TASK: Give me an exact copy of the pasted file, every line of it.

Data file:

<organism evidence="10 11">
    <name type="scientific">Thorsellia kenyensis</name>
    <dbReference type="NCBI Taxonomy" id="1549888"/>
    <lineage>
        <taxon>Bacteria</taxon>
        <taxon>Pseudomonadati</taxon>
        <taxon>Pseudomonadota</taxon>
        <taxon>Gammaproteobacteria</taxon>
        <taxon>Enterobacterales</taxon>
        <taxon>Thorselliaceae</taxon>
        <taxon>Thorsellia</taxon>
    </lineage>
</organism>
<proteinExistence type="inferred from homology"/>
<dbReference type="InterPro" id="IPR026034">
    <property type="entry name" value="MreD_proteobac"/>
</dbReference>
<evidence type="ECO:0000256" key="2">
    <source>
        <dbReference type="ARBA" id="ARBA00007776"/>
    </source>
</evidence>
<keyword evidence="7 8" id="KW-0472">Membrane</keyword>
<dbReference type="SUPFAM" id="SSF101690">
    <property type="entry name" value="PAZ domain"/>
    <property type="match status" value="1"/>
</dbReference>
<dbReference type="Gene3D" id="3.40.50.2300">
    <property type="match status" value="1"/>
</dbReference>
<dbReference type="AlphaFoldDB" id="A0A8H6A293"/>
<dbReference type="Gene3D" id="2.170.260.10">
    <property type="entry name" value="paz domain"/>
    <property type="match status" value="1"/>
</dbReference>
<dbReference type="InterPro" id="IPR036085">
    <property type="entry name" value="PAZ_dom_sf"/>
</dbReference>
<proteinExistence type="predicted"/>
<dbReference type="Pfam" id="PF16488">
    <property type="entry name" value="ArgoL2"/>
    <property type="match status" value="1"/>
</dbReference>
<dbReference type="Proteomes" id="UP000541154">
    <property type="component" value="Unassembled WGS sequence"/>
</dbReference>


<organism evidence="10 11">
    <name type="scientific">Thorsellia kenyensis</name>
    <dbReference type="NCBI Taxonomy" id="1549888"/>
    <lineage>
        <taxon>Bacteria</taxon>
        <taxon>Pseudomonadati</taxon>
        <taxon>Pseudomonadota</taxon>
        <taxon>Gammaproteobacteria</taxon>
        <taxon>Enterobacterales</taxon>
        <taxon>Thorselliaceae</taxon>
        <taxon>Thorsellia</taxon>
    </lineage>
</organism>
<proteinExistence type="inferred from homology"/>
<dbReference type="InterPro" id="IPR026034">
    <property type="entry name" value="MreD_proteobac"/>
</dbReference>
<evidence type="ECO:0000256" key="2">
    <source>
        <dbReference type="ARBA" id="ARBA00007776"/>
    </source>
</evidence>
<keyword evidence="7 8" id="KW-0472">Membrane</keyword>
<dbReference type="SUPFAM" id="SSF101690">
    <property type="entry name" value="PAZ domain"/>
    <property type="match status" value="1"/>
</dbReference>
<dbReference type="Gene3D" id="3.40.50.2300">
    <property type="match status" value="1"/>
</dbReference>
<dbReference type="AlphaFoldDB" id="A0A8H6A293"/>
<dbReference type="Gene3D" id="2.170.260.10">
    <property type="entry name" value="paz domain"/>
    <property type="match status" value="1"/>
</dbReference>
<dbReference type="InterPro" id="IPR036085">
    <property type="entry name" value="PAZ_dom_sf"/>
</dbReference>
<proteinExistence type="predicted"/>
<dbReference type="Pfam" id="PF16488">
    <property type="entry name" value="ArgoL2"/>
    <property type="match status" value="1"/>
</dbReference>
<dbReference type="Proteomes" id="UP000541154">
    <property type="component" value="Unassembled WGS sequence"/>
</dbReference>